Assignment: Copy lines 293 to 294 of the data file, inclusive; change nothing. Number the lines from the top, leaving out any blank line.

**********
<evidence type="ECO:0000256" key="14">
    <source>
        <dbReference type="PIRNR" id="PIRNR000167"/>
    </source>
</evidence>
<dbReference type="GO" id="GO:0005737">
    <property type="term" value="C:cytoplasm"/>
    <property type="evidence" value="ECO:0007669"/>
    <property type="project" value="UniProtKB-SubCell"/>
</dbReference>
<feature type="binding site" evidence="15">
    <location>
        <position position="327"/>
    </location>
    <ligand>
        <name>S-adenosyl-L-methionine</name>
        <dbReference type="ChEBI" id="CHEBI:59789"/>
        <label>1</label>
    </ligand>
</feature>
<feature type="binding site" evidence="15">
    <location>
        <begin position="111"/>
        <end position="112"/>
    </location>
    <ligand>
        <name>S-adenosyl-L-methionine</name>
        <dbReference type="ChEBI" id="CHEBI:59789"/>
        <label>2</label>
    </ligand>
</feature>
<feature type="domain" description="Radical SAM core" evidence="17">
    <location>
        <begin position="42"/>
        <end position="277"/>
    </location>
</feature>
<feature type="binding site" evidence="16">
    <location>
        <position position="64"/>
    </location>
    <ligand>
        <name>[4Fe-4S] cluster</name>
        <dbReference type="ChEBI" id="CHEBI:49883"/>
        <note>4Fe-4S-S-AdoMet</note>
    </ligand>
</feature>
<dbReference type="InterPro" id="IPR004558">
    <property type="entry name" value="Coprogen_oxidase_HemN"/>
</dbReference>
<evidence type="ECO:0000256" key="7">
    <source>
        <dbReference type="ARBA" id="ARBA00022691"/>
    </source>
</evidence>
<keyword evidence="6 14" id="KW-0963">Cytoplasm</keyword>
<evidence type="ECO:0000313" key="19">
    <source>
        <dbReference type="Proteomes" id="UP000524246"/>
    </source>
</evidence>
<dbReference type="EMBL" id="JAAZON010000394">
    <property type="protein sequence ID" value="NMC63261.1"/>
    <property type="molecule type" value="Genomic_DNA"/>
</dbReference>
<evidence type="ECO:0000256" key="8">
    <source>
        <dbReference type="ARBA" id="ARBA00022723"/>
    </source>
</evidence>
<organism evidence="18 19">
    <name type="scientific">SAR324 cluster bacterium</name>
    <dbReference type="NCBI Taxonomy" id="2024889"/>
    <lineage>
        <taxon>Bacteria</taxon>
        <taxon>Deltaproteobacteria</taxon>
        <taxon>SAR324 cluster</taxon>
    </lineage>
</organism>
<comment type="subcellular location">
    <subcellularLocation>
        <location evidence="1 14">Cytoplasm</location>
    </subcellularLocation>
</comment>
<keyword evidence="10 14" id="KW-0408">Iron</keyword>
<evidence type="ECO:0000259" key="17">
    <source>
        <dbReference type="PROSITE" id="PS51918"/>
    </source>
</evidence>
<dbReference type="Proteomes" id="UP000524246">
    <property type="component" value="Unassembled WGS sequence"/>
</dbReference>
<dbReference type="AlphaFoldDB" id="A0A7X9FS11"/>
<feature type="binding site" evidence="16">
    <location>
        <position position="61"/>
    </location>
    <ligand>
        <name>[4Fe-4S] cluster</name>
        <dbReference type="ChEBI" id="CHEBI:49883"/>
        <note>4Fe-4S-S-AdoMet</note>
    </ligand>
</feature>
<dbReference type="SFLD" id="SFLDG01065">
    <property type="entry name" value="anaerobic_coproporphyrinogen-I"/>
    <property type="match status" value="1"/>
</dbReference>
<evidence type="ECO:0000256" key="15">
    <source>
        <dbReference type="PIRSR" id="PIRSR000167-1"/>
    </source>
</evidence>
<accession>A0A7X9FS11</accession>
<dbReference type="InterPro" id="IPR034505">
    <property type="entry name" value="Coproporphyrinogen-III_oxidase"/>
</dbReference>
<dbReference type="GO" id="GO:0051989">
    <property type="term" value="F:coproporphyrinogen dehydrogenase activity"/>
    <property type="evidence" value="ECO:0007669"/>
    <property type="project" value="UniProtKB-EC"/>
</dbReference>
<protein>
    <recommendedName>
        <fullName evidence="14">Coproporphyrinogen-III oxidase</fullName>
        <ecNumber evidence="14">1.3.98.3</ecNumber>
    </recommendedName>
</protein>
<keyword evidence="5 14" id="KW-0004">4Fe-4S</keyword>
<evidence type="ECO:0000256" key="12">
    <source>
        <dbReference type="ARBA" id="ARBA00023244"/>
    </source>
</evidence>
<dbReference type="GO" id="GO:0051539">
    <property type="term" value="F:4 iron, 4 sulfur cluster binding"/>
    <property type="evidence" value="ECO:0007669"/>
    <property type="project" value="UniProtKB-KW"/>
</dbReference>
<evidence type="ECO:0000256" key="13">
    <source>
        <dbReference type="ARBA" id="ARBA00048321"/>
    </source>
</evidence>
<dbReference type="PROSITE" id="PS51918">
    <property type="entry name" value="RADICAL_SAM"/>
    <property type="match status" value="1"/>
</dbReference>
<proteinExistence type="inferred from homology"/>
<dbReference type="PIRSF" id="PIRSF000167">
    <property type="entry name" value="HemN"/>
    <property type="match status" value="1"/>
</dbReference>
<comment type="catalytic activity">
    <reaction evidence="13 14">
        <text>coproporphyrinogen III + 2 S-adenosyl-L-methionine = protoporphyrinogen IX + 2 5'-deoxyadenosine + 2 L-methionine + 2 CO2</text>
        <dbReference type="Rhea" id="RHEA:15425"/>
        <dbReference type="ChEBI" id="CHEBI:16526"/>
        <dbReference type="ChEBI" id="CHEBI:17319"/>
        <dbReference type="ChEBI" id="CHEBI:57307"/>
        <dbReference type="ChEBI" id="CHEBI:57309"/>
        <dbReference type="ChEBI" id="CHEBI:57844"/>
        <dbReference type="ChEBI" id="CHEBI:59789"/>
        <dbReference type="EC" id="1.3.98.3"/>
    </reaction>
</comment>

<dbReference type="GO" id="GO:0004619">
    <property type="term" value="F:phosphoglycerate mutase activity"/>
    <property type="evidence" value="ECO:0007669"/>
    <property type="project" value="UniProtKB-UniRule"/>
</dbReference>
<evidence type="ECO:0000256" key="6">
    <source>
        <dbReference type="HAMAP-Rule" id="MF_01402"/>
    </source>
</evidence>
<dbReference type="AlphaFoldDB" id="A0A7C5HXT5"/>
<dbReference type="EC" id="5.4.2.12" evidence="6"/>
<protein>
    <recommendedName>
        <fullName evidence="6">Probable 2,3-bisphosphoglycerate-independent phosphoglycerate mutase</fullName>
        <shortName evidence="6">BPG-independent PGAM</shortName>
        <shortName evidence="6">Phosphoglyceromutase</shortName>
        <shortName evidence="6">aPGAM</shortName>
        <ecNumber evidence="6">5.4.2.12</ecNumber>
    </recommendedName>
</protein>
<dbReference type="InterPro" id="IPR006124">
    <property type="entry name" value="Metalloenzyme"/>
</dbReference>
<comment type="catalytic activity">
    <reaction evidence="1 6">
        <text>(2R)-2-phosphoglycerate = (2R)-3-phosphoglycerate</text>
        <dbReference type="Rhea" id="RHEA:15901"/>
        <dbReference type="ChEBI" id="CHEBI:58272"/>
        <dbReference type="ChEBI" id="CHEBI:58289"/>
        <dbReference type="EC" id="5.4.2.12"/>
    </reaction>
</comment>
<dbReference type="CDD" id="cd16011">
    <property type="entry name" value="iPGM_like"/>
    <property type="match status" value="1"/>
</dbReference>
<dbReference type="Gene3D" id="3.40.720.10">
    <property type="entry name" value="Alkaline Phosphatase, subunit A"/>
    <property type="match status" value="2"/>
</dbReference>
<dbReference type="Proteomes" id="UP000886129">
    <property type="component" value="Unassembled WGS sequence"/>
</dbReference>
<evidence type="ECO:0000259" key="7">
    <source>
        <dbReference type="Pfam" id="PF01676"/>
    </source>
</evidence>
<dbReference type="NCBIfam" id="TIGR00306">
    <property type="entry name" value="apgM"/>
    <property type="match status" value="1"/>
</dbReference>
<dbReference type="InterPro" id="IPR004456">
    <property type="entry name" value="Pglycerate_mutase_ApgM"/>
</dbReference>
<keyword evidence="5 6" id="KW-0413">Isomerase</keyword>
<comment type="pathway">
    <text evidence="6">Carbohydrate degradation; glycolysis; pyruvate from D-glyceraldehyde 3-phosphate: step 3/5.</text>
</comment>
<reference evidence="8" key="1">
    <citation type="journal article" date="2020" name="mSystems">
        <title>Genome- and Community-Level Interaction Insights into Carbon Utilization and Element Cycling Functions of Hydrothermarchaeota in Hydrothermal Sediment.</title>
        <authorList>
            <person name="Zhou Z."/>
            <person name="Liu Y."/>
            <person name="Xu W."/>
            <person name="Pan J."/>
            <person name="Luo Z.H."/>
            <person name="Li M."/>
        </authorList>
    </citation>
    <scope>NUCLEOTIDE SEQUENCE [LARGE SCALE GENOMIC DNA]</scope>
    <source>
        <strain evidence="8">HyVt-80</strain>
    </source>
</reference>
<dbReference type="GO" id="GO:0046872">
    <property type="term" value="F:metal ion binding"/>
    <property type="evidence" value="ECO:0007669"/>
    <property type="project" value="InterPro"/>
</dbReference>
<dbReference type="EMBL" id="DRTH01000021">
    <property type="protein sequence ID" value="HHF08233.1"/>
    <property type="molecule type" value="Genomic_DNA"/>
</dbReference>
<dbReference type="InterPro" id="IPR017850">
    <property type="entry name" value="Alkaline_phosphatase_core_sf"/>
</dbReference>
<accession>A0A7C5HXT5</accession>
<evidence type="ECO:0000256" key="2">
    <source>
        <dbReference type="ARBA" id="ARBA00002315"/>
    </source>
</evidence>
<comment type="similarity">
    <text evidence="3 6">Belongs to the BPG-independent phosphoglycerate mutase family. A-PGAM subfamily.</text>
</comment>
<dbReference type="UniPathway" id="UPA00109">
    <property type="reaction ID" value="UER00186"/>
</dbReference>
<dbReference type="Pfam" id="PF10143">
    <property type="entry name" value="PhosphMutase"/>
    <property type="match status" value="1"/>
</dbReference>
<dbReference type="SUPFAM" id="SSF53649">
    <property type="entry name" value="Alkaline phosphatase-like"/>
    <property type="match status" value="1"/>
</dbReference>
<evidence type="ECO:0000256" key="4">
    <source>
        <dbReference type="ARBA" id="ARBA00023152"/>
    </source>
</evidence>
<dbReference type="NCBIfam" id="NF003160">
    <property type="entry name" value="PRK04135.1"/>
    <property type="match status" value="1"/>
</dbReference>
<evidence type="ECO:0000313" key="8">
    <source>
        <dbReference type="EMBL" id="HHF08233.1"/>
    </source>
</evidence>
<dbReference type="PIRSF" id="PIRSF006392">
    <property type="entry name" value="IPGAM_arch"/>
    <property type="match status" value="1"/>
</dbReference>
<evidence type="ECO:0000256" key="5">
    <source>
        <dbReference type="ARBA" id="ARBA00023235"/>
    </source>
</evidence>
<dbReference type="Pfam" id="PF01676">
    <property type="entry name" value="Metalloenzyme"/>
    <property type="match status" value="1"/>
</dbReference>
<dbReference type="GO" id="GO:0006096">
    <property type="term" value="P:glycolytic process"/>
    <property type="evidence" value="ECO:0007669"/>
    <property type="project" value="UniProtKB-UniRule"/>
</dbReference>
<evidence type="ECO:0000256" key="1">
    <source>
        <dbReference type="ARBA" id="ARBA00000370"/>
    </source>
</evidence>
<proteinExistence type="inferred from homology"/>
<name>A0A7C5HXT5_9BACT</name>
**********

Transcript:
</dbReference>
<evidence type="ECO:0000256" key="5">